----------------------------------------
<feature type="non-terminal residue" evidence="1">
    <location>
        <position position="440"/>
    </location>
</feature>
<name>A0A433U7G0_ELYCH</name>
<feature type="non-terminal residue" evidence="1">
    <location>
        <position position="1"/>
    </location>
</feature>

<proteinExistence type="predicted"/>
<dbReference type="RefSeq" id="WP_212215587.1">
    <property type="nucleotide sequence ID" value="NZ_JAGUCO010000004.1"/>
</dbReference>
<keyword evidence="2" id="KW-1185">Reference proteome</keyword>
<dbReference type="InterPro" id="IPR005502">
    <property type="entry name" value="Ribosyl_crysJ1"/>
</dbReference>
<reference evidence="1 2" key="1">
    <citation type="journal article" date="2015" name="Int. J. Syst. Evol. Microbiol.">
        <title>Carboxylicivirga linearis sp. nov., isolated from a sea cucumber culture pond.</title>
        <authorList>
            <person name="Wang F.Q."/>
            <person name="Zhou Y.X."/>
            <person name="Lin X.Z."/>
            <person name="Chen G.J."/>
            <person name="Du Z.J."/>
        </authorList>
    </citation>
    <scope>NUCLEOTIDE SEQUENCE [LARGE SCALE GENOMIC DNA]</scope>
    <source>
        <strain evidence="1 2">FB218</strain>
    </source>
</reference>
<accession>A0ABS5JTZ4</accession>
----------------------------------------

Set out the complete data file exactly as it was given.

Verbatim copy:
<feature type="non-terminal residue" evidence="1">
    <location>
        <position position="440"/>
    </location>
</feature>
<name>A0A433U7G0_ELYCH</name>
<feature type="non-terminal residue" evidence="1">
    <location>
        <position position="1"/>
    </location>
</feature>

<proteinExistence type="predicted"/>
<dbReference type="RefSeq" id="WP_212215587.1">
    <property type="nucleotide sequence ID" value="NZ_JAGUCO010000004.1"/>
</dbReference>
<keyword evidence="2" id="KW-1185">Reference proteome</keyword>
<dbReference type="InterPro" id="IPR005502">
    <property type="entry name" value="Ribosyl_crysJ1"/>
</dbReference>
<reference evidence="1 2" key="1">
    <citation type="journal article" date="2015" name="Int. J. Syst. Evol. Microbiol.">
        <title>Carboxylicivirga linearis sp. nov., isolated from a sea cucumber culture pond.</title>
        <authorList>
            <person name="Wang F.Q."/>
            <person name="Zhou Y.X."/>
            <person name="Lin X.Z."/>
            <person name="Chen G.J."/>
            <person name="Du Z.J."/>
        </authorList>
    </citation>
    <scope>NUCLEOTIDE SEQUENCE [LARGE SCALE GENOMIC DNA]</scope>
    <source>
        <strain evidence="1 2">FB218</strain>
    </source>
</reference>
<accession>A0ABS5JTZ4</accession>